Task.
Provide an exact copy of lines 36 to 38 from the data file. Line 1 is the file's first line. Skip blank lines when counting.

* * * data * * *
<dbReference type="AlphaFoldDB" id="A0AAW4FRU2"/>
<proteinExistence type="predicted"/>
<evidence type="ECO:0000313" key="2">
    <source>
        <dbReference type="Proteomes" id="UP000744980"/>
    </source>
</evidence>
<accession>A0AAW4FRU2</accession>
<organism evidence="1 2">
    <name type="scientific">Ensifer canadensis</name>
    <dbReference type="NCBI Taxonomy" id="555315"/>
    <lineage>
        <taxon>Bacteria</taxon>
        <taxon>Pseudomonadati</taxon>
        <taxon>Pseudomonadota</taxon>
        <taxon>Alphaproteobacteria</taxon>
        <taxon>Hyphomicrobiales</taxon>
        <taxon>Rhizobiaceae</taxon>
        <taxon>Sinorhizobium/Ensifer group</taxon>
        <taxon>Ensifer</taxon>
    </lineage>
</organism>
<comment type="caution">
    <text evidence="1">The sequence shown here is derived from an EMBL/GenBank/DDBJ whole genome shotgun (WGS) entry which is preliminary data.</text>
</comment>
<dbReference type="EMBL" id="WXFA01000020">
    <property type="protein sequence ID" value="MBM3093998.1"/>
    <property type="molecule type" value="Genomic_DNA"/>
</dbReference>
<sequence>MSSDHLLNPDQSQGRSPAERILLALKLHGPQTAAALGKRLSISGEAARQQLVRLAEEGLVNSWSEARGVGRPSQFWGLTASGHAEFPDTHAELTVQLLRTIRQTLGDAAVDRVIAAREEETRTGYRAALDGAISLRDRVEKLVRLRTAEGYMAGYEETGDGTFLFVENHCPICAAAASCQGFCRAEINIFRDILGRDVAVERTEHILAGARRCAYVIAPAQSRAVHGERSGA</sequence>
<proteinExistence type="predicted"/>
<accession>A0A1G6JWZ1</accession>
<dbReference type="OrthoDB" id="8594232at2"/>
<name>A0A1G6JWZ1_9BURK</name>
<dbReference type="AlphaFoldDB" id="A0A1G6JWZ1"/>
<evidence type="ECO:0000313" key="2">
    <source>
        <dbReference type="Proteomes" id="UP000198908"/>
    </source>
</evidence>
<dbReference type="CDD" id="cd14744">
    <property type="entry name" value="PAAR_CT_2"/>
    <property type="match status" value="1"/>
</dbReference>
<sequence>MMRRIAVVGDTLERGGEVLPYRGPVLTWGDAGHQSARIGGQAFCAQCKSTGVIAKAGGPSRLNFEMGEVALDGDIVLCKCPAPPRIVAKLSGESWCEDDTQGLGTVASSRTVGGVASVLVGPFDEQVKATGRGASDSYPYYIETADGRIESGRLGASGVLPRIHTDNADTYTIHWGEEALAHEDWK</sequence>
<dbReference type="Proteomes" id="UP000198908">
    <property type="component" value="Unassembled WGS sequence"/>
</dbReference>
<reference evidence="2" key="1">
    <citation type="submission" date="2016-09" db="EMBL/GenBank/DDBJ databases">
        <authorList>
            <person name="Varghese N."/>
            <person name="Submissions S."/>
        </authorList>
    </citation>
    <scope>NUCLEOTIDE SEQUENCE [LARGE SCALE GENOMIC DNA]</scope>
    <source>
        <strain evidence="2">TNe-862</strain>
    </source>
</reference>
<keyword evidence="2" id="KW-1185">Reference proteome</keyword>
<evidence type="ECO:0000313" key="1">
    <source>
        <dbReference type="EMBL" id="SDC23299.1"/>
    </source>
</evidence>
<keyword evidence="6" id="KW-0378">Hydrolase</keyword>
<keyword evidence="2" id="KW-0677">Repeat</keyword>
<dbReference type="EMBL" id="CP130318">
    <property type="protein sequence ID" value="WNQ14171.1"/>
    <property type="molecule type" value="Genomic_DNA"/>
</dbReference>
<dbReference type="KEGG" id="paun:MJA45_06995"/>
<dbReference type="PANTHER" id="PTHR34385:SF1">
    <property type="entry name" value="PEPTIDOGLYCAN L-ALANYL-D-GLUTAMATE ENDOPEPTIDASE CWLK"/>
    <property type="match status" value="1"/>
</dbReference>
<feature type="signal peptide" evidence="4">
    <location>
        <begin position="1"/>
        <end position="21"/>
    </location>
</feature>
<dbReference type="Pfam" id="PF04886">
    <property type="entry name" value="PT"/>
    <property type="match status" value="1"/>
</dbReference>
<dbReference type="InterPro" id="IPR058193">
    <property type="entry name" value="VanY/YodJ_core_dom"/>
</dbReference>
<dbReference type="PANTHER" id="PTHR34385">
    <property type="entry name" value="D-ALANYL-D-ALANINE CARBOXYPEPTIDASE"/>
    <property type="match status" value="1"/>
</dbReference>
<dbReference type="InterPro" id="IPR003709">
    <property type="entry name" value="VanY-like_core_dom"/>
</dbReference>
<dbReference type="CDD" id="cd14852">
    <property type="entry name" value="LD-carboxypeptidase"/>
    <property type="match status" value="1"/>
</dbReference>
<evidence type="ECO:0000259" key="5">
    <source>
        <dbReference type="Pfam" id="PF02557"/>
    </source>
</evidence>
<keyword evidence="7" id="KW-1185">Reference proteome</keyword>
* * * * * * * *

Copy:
<evidence type="ECO:0000313" key="2">
    <source>
        <dbReference type="Proteomes" id="UP000198908"/>